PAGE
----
Rio Olympics being barely 3 weeks away, let’s take a trip down memory lane to some of the memorable instances of the international multi-sport event.
No other sportsperson in the history of sport has received so much of love and support as Mohammad Ali. His never abdicating ideals for fame or wealth, exemplary dignity bought for him the honor to light the Olympic cauldron in Atlanta, 1996. Diagnosed with Parkinson disease 12 years back, shivering, he lit the lamp.
KOREA UNDER ONE ROOF
It was a spectacular moment in Sydney, 2000, when two countries who were officially at war, marched under the same flag. A flag with the map of undivided Korea was carried by Chun Un Soon, a South Korean basketball player and Park Jung Chon, a North Korean Judo coach. This episode witnessed the same flag, same uniform and a folk song- which marked a transient moment in history, where the true countries let slip away the past and embosomed the future.
BEAUTY OF AFRICA
Derartu Tutu, a white South African and Elena Meyer, an Ethiopian finished first and second in 10000 meters. The two Africans celebrated their victory hand in hand, step by step. It was the beauty of two South Africans to respect and recognize each other’s caliber and performance which lit up the dark continent.
REDEMPTION OFDAN JANSEN
Dan Jansen, the promising speed skater, was competing in the 1000 meters finals at Lillehammer. It was his last chance at redemption. Four years earlier at the Calgary games, he had competed in the 500 meters speed skating event hours after hearing the news of his sister Jane’s death. He had failed to make much of an impact. The jinx continued in Albertville. Whatever we refer, fate or an act of divine providence, whatever-he skated like never before, created a world record, and took home the gold.
Carter was not sending an American Continent to the Moscow Summer Olympics as The Soviets had invaded Afghanistan. It was in this cauldron of spite that the American team comprising of mostly amateurs had just taken the lead against the mighty Soviets. Following ten minutes of intense hockey, the Soviets could not breach the American defense. With the countdown, ABC’s Al Michael’s immortal words ‘Eleven seconds, you’ve got 10 seconds, the countdown’s going on right now! Morrow, up to Silk. Five seconds left in the game. Miracle! YES’, were accompanied by jubilation on the rink as well as the stands.
“ My country did not send me 5000 miles to start the race, they sent me 5000 miles to finish the race” – these were the words of John Stephen Akhwari, who despite being wounded and having a dislocated knee, and the race being won by Momo Walde in 1968, joined the track and hobbled to the finish line. Though he couldn’t get the gold medal, he being a gem of a sportsperson gave true dignity to sport.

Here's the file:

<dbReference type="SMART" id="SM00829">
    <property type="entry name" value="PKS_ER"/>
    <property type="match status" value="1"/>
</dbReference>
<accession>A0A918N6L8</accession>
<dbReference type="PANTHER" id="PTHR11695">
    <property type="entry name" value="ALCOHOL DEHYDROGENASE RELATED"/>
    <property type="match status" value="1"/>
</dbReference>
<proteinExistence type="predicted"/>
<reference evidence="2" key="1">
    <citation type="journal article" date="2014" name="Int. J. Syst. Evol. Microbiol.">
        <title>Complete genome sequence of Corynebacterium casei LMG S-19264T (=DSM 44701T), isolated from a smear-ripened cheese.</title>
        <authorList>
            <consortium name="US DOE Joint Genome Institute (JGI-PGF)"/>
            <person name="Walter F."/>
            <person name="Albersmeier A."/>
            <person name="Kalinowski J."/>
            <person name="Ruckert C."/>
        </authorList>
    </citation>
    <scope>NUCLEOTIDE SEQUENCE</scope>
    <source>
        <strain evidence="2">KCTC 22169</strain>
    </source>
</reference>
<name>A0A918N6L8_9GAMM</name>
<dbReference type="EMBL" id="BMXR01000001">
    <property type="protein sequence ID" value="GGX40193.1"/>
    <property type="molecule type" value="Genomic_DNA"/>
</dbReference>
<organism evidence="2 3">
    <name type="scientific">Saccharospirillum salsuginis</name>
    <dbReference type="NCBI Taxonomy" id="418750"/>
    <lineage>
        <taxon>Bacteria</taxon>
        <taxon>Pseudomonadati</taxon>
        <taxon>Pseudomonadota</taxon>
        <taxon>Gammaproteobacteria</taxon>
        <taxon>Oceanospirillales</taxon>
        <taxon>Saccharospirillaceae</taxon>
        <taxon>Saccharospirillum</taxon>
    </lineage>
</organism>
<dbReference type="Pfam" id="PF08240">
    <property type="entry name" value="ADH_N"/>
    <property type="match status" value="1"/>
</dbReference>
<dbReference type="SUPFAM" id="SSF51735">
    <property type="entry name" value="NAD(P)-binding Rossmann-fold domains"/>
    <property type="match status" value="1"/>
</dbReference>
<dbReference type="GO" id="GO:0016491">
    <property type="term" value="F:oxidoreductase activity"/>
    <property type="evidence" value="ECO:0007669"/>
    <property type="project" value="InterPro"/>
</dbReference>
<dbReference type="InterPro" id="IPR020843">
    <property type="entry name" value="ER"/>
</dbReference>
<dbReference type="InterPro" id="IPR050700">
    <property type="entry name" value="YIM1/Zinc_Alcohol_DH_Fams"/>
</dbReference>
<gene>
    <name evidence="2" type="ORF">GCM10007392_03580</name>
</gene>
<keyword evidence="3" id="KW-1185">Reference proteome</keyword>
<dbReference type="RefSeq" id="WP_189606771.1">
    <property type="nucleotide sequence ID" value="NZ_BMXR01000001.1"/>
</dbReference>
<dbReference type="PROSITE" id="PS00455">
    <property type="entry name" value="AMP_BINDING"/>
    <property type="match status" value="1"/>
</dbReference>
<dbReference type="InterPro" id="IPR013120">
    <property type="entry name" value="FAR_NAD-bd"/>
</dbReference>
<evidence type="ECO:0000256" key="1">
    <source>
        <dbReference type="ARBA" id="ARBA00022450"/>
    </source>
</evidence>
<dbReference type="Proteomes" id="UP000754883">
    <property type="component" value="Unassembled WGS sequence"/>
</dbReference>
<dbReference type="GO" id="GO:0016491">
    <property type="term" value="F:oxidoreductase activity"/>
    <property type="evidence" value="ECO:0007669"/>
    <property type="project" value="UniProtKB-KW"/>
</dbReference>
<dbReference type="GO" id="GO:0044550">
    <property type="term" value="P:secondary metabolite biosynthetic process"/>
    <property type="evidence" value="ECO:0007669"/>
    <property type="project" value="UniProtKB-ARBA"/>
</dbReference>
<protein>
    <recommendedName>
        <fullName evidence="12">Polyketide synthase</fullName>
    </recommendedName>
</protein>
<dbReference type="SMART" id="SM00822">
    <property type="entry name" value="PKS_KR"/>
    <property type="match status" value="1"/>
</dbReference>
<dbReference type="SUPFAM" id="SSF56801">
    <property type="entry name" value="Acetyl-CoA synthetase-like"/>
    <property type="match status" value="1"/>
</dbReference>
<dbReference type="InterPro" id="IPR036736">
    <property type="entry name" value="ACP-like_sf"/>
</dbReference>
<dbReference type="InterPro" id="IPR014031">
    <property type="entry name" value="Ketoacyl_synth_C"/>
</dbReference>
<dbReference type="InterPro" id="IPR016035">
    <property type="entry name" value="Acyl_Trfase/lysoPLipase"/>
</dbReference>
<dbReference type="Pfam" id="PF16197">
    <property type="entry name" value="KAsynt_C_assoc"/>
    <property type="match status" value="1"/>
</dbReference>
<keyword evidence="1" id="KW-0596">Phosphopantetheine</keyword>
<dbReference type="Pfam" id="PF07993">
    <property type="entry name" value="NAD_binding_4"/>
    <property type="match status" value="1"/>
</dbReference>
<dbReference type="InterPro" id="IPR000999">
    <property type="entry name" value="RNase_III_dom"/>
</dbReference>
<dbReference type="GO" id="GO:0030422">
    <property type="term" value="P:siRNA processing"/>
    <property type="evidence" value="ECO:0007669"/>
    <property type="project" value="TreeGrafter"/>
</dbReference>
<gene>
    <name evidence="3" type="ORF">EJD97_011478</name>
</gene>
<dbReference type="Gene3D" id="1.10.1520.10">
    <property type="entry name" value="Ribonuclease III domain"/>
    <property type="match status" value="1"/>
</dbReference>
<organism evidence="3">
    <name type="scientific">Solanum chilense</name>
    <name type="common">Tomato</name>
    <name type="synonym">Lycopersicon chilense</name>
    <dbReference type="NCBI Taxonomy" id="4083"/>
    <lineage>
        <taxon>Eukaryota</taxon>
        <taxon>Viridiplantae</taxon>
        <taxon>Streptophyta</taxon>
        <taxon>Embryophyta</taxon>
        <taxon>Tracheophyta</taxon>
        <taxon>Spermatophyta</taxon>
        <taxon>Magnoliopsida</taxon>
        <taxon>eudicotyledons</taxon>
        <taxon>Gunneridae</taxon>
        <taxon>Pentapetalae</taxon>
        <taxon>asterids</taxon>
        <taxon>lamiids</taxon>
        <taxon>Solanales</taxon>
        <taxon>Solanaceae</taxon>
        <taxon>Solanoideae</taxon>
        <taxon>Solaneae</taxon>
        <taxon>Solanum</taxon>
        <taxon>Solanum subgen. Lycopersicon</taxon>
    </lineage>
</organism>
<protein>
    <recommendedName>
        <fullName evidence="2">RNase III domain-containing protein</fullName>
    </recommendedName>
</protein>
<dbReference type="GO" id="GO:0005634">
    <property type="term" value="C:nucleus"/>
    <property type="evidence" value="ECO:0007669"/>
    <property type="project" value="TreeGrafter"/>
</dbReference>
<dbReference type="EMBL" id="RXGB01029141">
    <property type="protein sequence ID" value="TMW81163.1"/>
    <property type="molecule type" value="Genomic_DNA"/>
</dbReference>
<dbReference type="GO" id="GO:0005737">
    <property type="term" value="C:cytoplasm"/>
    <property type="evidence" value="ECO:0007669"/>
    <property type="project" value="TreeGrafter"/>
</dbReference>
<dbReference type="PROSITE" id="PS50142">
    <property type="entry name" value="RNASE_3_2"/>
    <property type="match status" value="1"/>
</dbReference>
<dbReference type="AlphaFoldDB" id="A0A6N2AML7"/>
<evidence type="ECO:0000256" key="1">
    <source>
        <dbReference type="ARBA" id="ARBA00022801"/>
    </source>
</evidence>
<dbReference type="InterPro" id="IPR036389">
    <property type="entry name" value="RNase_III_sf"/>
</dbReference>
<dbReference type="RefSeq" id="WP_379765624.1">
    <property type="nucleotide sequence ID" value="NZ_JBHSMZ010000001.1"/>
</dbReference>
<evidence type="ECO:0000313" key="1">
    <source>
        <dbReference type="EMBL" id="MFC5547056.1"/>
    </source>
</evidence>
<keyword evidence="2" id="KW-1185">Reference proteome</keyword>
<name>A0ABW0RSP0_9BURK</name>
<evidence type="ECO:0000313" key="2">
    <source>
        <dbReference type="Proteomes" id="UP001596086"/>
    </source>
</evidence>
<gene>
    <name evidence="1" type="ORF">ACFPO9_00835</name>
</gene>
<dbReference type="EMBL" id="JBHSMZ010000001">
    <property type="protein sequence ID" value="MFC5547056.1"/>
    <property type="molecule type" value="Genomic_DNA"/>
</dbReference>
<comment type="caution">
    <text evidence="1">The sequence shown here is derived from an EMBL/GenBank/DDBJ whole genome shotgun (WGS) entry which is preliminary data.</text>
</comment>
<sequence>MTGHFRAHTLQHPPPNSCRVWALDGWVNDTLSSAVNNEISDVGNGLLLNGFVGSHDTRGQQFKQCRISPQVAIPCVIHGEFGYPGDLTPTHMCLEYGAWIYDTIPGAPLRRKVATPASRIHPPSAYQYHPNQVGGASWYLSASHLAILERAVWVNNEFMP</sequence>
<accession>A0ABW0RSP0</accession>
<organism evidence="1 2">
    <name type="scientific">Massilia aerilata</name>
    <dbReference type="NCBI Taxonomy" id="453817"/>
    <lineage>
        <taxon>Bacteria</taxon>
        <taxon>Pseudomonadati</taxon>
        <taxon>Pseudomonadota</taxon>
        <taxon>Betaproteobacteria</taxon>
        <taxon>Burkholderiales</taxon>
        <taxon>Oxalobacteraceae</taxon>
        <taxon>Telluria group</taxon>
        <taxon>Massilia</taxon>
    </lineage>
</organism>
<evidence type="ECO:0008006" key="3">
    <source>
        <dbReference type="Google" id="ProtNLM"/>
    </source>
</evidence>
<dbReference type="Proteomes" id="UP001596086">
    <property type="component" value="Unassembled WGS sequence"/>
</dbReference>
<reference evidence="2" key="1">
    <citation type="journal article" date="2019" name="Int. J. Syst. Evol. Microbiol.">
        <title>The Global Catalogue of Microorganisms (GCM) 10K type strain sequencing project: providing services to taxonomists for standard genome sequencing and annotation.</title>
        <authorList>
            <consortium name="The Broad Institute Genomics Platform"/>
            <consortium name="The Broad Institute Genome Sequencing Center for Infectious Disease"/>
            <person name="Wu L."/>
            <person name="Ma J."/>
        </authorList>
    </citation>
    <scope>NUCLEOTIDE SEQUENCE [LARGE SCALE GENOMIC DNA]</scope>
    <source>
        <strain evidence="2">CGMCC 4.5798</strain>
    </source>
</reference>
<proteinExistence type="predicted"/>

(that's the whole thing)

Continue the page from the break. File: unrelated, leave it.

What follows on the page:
Year 1968, Tommie Smith and John Carlos rose a hand covered in a black glove with Peter Norman donning the Olympic Project for Human Rights badge. It is memorized as the most iconic score of protest at the Olympic games, but all three of them were shunned later. It was only years later that their act was to be recognized as a demonstration for dignity.
With just 175 meters to go in his 400 meters semifinal he pulled his hamstring. The dream didn’t end for Derek Redmond though. Weeping, he stood up again, only to try to finish on one leg. His father watching from the sidelines joins him with words of comfort – “We’ll finish together”.’ Strength is measured in pounds. Speed is measured in seconds. Courage? You can’t measure courage’, were the words used by the IOC to promote the Olympic movement by the act of perseverance.
Nineteen-year-old German athlete gave Jesse Owens some advice – ‘play it safe, make your mark several inches before the takeoff board and jump from there.’ Owens, the grandson of a slave and the son of a sharecropper took the advice, qualified for the finals and scored up his tally of gold medals to four. The first to congratulate him was Luz Long. “It took a lot of courage for him to befriend me in front of Hitler… You can melt down all the medals and cups I have and they wouldn’t be a plating on the twenty-four carat friendship that I felt for Luz Long at that moment,” he said, recounting the episode.
LIFE AS THE RACE
Pyambu Tuul represented Mongolia in the marathon at Barcelona in 1992 and came last. When asked why he was so slow, he replied “No, my time was not slow, after all you could call my run a Mongolian Olympic marathon record.” Another reporter questioned whether it was the greatest day of his life. To which came the reply which can throw anybody off their seats. “And as for it being the greatest day of my life, no it isn’t”, he said, “Up till six months ago I had no sight at all. I was a totally blind person. When I trained it was only with the aid of friends who ran with me. But a group of doctors came to my country last year to do humanitarian medical work. One doctor took a look at my eyes and asked me questions. I told him I had been unable to see since childhood. He said ‘But I can fix your sight with a simple operation’. So he did the operation on me and after 20 years I could see again. So today wasn’t the greatest day of my life. The best day was when I got my sight back and I saw my wife and two daughters for the first time. And they are beautiful.” Simple, ain’t it? It’s the races that we run within ourselves that are most important.